Some other dangers truckers in this line of work face include:
This kind of trucking career is not for everyone. Truckers who commit to these dangerous routes can expect to receive specialized training from carriers focused on winter driving conditions and other dangerous aspects of seasonal road driving.
Ice Road Truckers: Most Dangerous Roads
Canada has more than 3,300 miles of dangerous highways in its northernmost regions. Ice road truckers know the most dangerous roads can be found in Yellowknife in Canada’s Northwest Territories. For most of the year, the remote communities in Yellowknife can only be reached by air or barge.
During the winter months, truckers make their way across the marbled blue ice in Yellowknife and other isolated communities in Canada to deliver food, fuel, lumber, and other products needed by the residents who live there.
Dangerous roads for ice road truckers include:
- Kuskokwim River in Alaska made history recently as one of the most dangerous and longest winter roads. Stretching 355 miles from Tuntutuliak to Sleetmute, river hazards make it a risky trek for truckers.
- Tibbitt to Contwoyto was first built in 1982 to service mines in the Northwest Territories and Nunavut in Canada. It runs about 370 miles, with 85 percent of it built over frozen lakes. Ice Road Truckers featured it in 2007, highlighting how dangerous it was for truckers who regularly traveled it during the season.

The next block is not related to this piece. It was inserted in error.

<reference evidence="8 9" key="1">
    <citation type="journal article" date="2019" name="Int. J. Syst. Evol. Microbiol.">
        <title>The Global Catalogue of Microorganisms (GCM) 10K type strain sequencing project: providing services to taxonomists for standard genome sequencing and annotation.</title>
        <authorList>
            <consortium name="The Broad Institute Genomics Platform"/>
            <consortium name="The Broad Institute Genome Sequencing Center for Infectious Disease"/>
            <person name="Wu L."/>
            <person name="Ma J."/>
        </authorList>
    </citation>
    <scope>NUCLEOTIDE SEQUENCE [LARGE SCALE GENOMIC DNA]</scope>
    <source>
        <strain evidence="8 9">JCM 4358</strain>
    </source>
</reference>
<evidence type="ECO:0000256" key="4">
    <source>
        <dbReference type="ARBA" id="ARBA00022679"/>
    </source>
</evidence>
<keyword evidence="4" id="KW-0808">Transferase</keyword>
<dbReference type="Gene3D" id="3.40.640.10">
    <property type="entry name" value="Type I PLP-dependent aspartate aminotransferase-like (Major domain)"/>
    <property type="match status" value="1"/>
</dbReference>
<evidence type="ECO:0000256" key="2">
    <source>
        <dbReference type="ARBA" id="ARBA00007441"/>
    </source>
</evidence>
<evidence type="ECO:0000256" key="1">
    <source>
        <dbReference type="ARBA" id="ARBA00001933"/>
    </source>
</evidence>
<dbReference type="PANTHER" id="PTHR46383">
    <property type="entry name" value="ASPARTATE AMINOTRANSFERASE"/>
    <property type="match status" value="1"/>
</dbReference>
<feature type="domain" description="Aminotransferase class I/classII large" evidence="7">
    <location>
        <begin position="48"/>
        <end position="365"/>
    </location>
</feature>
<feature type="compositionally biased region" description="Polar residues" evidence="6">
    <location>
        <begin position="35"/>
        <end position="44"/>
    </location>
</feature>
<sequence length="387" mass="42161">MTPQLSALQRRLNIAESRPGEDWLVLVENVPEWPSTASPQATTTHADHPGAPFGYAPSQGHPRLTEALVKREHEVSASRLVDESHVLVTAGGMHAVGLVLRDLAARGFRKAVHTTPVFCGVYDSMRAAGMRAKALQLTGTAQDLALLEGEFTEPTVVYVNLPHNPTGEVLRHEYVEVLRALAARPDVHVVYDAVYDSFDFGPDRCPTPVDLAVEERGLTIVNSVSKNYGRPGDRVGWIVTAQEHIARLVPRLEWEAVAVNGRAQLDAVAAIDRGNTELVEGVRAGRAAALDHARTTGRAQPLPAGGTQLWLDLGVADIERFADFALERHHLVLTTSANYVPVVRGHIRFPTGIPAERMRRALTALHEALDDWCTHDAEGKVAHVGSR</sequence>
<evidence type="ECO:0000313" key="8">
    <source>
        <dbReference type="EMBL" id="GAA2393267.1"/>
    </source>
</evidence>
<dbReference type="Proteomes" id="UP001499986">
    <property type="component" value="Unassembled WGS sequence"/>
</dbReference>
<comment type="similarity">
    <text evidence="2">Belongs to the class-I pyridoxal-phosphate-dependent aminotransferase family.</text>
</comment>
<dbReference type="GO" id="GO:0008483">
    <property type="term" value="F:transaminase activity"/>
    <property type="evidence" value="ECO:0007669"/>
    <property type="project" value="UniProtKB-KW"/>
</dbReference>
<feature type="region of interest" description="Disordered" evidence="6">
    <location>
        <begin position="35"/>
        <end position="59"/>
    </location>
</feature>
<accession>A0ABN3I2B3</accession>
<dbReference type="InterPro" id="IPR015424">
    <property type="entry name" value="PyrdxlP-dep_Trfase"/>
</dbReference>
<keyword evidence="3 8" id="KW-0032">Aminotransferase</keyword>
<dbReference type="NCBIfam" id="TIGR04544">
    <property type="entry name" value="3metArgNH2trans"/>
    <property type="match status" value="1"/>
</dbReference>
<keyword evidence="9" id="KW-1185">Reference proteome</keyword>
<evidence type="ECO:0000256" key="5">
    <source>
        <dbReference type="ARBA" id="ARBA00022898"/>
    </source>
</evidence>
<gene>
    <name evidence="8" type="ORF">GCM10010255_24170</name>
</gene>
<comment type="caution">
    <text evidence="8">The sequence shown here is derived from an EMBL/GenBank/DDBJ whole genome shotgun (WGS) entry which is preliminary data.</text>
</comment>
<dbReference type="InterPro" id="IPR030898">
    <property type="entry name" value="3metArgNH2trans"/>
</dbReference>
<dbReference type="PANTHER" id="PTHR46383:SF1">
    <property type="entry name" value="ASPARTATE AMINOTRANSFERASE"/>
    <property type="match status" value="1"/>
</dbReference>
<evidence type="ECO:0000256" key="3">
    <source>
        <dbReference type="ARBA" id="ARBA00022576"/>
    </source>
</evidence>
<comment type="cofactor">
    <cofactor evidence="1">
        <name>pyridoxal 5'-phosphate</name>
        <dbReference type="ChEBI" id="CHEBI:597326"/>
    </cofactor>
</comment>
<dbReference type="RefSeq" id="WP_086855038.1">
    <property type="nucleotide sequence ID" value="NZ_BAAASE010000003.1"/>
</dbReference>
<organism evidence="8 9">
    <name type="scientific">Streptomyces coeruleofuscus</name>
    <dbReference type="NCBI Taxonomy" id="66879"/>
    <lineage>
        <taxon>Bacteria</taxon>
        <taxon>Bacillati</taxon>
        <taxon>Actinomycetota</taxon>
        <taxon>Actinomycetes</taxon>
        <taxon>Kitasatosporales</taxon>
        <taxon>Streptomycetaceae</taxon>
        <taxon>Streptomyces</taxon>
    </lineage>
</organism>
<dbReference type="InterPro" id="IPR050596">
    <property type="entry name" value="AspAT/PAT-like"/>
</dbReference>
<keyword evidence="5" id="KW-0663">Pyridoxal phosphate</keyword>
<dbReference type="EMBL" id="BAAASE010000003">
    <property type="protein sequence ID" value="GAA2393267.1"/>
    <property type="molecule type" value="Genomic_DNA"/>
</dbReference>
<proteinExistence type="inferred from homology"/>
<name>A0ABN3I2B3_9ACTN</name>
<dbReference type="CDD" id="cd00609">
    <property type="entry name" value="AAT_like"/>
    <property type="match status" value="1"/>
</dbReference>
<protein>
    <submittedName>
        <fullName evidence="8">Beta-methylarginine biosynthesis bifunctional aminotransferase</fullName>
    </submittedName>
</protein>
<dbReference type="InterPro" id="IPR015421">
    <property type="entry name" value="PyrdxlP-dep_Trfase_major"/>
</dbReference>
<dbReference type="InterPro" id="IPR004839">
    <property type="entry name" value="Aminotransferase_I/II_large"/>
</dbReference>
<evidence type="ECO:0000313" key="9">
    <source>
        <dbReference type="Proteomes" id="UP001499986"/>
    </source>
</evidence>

- Tuktoyaktuk in Canada is an extension of the Dempster Highway and served the communities of Inuvik and Tuktoyaktuk. It closed permanently on April 29, 2017, when construction of an all-season highway began. It was considered one of the most dangerous roads before its closure.
- Wapusk Trail runs between Gillam, Manitoba, and Peawanuck, Ontario in Canada. It is billed as the longest seasonal winter road in Canada, spanning 467 miles. Its length is what makes it dangerous because conditions can change rapidly from one end of the road to the other.
Off-season Work for Winter Road Truckers
Seasonal truckers have options for what to do with the rest of their year after they complete the 2 to 3 months of consistent work common to this industry. Some will seek out other truck driving opportunities, while others may choose to spend time at home to offset the long months away from home during the peak season.
Job Outlook for Seasonal Truckers
Not many jobs are available for trucking professionals who specialize in these kinds of deliveries because the work is so dangerous. That is why the pay is competitive. Truckers also must be willing to work in Alaska or Canada for months since that is where this work exists in North America. Some truckers cannot handle the pressure of this kind of work, so turnover rates can be high. This gives new prospects the opportunity to try their hand at these dangerous – and lucrative – delivery routes.
Truckers willing to work on dangerous seasonal winter routes can contact the experts at Logity Dispatch to find potential matches.